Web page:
...about, or interesting organization or whatever. IPING be curious about their business, because if you're curious, that willcome through in all your communications, that will come through your sales presentations.I'll give a quick example. You know, back in the old days of abefore Kikos was bought by the Fedex, I was down I made a calldown there with a the sales wrap and and you know, we wentand called and was senior member of the on the finance team and we wereselling him financial planning and we're going through the meeting and such an I'm aliterally on the way down. I've been reading about Xerox going out of businessright and that was back when Xerox was kind of in jeopardy of going outof business. And I said to and I said so, you know,you guys worried all about the Xerox and he was all, my God,because that's what I'm spending a hundred percent of my time. And he's weare the weird zerox's largest customer outside of the federal government and if they goout of business we don't know what we will do because you know, wehave a litterally thousands, thousands of machines and parts and all the times stuff. And we talked probably for twenty thirty minutes about it was just interesting andI had nothing to do with our deal, but it was just I was curious. I was it was fascinating to me and and we walked out inthe in my rep setting is wow, how did you know to ask that? I said I was just curious about it. Right, I read aboutit. This is curious and and about two months later the deal was comingto fission. We got held up and and I needed to make a callon him and ask him to help push the deal through it and because I'vehad that relationship, we were able to get the deal done. And Ithink you know, I don't want to I'm not trying to pat myself onthe back, as I've seen so many examples of great reps doing in andstops just me, but I always tell people that being curious is your mostimportant asset. Actually be interested and if you're not, if you're not sellingsomething to people, who you could be interested in what they do, thenmaybe it's hard to find something else because it's you know that that comes throughin your conversations. Yeah, the Carey, I agree with you one hundred percent. Curiosity, especially today, you know, curiosity is I see repswho are curious, who engaging customers out of out of their own genuine senseof all right, essentially, that's what we're talking about. That's where yousee that connection happen. Right. It makes it less of a hey,I got this widget, do you want to buy it, and it becomesmore of a human connection. I think curiosity plays a huge role in that, you know, and I think we needed not forget that, even withall the technology and all the change and things like that, selling is stilla personal thing and you know, we there's a lot of different mediums inwhich we do it, but people still buy from people they like and Idon't think that's changed and I think that's... important thing to remember. Andpeople genuinely like people who are interested in them, and I think that's wherethat curiosity comes through. Perfect, perfect done. If a listeners interested intalking more about what we touched on today, what's the best way to get incontact with you. So people who feel free to email me directly.I'll be careful how to open up, but it's a kindo a opps pandacom, but also to our website is ops Pandacom, and its more information there. But you know, welcome, welcome in any your actions. Thankscell andJohn. I can't thank you enough for taking the time. It's been greathaving on the show. Well, Chad, thanks so much. This is great. I was love talking about sales. It's it's been my entire career andI'm passionate about it and they're always appreciated and also to I am abig fan of the value selling methodology and you guys so happy to do it. Appreciate that. All right, everyone that does it for this episode,please check us out of be Tob Rev exactcom. Share the episode out there. Friends, families, Co workers. If you like what you here,please leave us a review on itunes. We do look at those to determinetypes of guests to bring on. So you guys will keep listening and aregetting value out of it and until next time, we have value prime solutionswith you all. Nothing but the greatest success. You've been listening to theBB revenue executive experience. To ensure that you never miss an episode, subscribeto the show and Itunes for your favorite podcast player. Thank you so muchfor listening. Until next time.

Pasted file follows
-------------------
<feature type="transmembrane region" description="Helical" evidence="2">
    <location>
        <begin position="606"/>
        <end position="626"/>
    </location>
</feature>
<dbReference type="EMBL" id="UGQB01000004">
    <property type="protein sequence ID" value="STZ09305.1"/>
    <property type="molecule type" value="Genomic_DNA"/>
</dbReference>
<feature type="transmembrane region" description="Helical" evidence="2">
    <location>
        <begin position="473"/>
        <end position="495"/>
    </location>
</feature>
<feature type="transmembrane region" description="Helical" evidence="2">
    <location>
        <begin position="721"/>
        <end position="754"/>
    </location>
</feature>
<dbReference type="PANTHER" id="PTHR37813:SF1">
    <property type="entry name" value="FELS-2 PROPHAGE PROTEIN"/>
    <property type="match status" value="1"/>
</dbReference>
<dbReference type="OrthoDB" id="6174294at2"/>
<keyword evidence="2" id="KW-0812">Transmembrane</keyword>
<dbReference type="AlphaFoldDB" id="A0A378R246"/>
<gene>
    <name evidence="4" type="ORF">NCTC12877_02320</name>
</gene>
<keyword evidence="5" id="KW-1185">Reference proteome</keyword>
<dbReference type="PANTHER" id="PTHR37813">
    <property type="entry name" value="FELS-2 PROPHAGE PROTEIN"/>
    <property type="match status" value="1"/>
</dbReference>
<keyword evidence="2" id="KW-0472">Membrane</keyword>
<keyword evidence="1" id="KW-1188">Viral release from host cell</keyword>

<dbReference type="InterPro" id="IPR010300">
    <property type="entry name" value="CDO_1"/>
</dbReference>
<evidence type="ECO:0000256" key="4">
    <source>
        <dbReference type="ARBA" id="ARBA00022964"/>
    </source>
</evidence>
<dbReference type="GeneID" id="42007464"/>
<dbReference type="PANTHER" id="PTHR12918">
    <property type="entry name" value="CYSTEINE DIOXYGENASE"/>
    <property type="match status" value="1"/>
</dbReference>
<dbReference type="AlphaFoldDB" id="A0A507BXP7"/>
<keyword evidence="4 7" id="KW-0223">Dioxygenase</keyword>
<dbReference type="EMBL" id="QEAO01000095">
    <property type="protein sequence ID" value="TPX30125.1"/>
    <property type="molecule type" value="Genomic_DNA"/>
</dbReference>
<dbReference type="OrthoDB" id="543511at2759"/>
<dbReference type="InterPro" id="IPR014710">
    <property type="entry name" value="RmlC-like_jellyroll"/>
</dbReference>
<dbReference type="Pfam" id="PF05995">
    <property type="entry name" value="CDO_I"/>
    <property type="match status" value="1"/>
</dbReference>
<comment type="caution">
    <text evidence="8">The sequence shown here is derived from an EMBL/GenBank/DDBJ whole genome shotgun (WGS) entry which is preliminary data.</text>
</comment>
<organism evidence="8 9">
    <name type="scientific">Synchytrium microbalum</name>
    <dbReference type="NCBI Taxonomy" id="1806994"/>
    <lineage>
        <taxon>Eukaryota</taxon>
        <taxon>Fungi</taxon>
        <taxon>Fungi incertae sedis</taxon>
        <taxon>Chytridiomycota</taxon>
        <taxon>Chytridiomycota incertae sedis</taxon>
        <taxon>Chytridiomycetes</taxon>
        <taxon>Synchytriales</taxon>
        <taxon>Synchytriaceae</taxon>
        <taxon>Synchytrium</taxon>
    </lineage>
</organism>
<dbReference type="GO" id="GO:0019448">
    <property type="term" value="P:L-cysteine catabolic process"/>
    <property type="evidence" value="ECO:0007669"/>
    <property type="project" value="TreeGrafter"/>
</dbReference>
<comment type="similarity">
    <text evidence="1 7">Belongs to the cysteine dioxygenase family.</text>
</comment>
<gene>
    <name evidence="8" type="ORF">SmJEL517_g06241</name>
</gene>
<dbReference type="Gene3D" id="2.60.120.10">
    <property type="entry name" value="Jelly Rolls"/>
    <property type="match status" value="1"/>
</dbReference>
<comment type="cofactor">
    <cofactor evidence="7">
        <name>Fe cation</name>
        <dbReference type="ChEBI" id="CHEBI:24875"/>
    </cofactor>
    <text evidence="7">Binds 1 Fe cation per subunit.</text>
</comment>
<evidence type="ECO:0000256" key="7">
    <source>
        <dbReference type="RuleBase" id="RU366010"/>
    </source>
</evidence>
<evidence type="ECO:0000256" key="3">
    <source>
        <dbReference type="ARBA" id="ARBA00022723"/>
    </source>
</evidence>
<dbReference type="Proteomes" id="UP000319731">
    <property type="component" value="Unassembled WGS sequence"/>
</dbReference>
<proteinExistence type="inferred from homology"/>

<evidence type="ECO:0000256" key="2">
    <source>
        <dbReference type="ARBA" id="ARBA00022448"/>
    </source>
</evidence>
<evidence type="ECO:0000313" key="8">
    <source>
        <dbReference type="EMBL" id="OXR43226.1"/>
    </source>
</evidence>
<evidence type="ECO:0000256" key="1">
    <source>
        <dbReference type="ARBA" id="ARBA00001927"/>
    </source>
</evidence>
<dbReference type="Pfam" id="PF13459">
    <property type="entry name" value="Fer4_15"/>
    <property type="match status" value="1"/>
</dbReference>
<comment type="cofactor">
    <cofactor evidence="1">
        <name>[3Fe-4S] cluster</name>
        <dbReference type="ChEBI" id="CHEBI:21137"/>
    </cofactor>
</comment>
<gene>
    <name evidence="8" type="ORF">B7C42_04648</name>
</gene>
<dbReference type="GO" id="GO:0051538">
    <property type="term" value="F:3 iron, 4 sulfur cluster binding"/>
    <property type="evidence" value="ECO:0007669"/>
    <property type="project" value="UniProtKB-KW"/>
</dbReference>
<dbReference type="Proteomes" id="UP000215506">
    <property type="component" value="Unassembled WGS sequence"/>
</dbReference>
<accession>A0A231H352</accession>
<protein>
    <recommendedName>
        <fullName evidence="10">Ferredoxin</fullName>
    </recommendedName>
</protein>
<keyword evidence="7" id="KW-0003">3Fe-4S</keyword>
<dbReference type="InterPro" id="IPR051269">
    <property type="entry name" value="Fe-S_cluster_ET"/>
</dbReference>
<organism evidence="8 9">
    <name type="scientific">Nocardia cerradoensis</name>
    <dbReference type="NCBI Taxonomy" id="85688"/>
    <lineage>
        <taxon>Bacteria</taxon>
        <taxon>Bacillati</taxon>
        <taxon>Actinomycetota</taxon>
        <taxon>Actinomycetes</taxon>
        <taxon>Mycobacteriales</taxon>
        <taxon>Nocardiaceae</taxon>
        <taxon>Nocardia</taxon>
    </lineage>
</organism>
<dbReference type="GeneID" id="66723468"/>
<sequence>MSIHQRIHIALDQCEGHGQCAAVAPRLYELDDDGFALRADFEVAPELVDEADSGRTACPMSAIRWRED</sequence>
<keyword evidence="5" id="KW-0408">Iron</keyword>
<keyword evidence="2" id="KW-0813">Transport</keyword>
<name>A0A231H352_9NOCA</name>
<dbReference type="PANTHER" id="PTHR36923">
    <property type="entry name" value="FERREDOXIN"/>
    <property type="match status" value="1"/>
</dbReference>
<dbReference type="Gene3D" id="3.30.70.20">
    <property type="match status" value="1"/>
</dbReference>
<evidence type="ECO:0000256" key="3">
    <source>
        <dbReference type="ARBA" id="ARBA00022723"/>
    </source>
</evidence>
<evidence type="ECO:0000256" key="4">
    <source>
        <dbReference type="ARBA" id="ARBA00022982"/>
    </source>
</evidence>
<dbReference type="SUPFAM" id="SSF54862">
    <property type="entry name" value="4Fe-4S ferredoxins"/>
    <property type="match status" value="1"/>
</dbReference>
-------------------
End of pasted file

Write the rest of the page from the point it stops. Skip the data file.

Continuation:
In-Stream Audio Search


Search across all episodes within this podcast

Episodes (238)